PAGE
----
Vice-Chair and Working Group II Chair Koor Richelle (Netherlands) noted the good atmosphere in which negotiations took place, and reported that the Working Group completed a first reading of Commitments 2,3,4,5,6, and 10 and all or part of a second reading of 2,3,4, and 6. He said the more difficult issues are still pending and that more time is still needed. He said some issues were explicitly not discussed pending results of other meetings such as Commission on Human Rights and the South Summit, as information from the results of these meetings could help in formulating new action-oriented paragraphs. Photo: Gloria Kan, Chief, Intergovernmental Policy Branch, Division for Social Policy and Development, John Langmore, Director, Division for Social Policy and Development, and Chair Richelle

Sonia Elliot, Guyana, reported on informal consultations and progress made on paragraph 19 and 19 bis, on humanitarian assistance, and refugees and internally displaced persons, and those paragraphs related to the environment.
Auerlio Fernandez, Spain, reported on paragraphs on reported on 38, on improving the quality of work and level of employment, 39, on a multilateral initiative to better understand the social dimension of globalization, and 64, on preventing illegal trafficking and transport of migrants and trafficking in persons, particularly women and children.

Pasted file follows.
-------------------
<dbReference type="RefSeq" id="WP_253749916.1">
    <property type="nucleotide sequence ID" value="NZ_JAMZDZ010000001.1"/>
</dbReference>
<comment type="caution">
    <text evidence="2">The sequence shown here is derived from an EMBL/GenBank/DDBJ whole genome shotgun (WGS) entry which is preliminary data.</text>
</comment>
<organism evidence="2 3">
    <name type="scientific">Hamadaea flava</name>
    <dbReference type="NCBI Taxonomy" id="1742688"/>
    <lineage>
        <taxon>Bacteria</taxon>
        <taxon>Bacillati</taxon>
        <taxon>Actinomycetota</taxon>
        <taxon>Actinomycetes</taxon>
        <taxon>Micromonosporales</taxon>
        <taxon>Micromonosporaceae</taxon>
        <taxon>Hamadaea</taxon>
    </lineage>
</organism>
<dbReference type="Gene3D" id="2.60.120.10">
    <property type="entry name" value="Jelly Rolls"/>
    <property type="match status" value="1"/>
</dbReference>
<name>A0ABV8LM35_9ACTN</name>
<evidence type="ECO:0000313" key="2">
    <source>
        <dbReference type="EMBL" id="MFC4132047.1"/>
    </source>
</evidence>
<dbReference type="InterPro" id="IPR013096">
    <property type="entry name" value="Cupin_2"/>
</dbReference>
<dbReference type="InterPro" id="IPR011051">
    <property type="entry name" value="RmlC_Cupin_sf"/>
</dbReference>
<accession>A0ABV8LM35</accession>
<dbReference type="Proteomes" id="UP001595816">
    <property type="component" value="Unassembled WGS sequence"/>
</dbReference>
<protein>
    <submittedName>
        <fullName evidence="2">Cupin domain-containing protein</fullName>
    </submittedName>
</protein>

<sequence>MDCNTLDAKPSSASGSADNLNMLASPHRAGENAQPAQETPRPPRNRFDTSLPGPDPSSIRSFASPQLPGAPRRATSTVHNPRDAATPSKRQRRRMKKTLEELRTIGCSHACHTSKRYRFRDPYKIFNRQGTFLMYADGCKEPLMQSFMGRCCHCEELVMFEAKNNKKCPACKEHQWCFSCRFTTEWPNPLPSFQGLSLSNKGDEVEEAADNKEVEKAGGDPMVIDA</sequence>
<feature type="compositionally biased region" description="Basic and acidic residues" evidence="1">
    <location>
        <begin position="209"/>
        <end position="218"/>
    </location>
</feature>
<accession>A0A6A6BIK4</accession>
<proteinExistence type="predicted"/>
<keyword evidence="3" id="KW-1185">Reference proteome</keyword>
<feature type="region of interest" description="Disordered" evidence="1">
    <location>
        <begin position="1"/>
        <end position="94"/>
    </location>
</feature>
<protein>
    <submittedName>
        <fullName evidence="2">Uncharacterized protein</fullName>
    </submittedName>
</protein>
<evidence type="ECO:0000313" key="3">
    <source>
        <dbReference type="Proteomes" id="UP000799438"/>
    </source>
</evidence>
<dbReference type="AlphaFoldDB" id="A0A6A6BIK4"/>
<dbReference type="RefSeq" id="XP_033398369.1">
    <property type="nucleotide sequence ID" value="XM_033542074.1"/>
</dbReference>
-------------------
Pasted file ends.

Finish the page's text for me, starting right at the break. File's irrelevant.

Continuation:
Luis Carranza, Guatemala, reported on paragraph 9, on unilateral measures. He said the group had an healthy exchange of ideas but reached no agreement

During its final session, Working Group I finished a first read through of Commitment 7, on accelerated development in Africa and in the Least Developed Countries

The Portuguese delegation, for the EU. Ambassador Gonçalo Santa Clara Gomes (center) proposed EU text on according priority to the Least Developed Countries committed to poverty reduction and economic and social reform

Algeria, Bangladesh and Nigeria raise their flags to oppose an EU reference to Least Developed Countries committed to poverty reduction and economic and social reform, stating all countries are committed and a specific reference would imply that some are not.

Algeria and Bangladesh (left) and Nigeria and Namibia (right) consult the text on the overhead projector. On Thursday, the G-77/China put forward its proposal for a World Solidarity Fund in order to contribute to the eradication of poverty and promote social development in the poorest regions of the world
The Algerian delegation in Working Group I

During its final session, Working Group II discussed Commitment 2, eradicating poverty through decisive national actions and international cooperation, and Commitment 4, on promoting social integration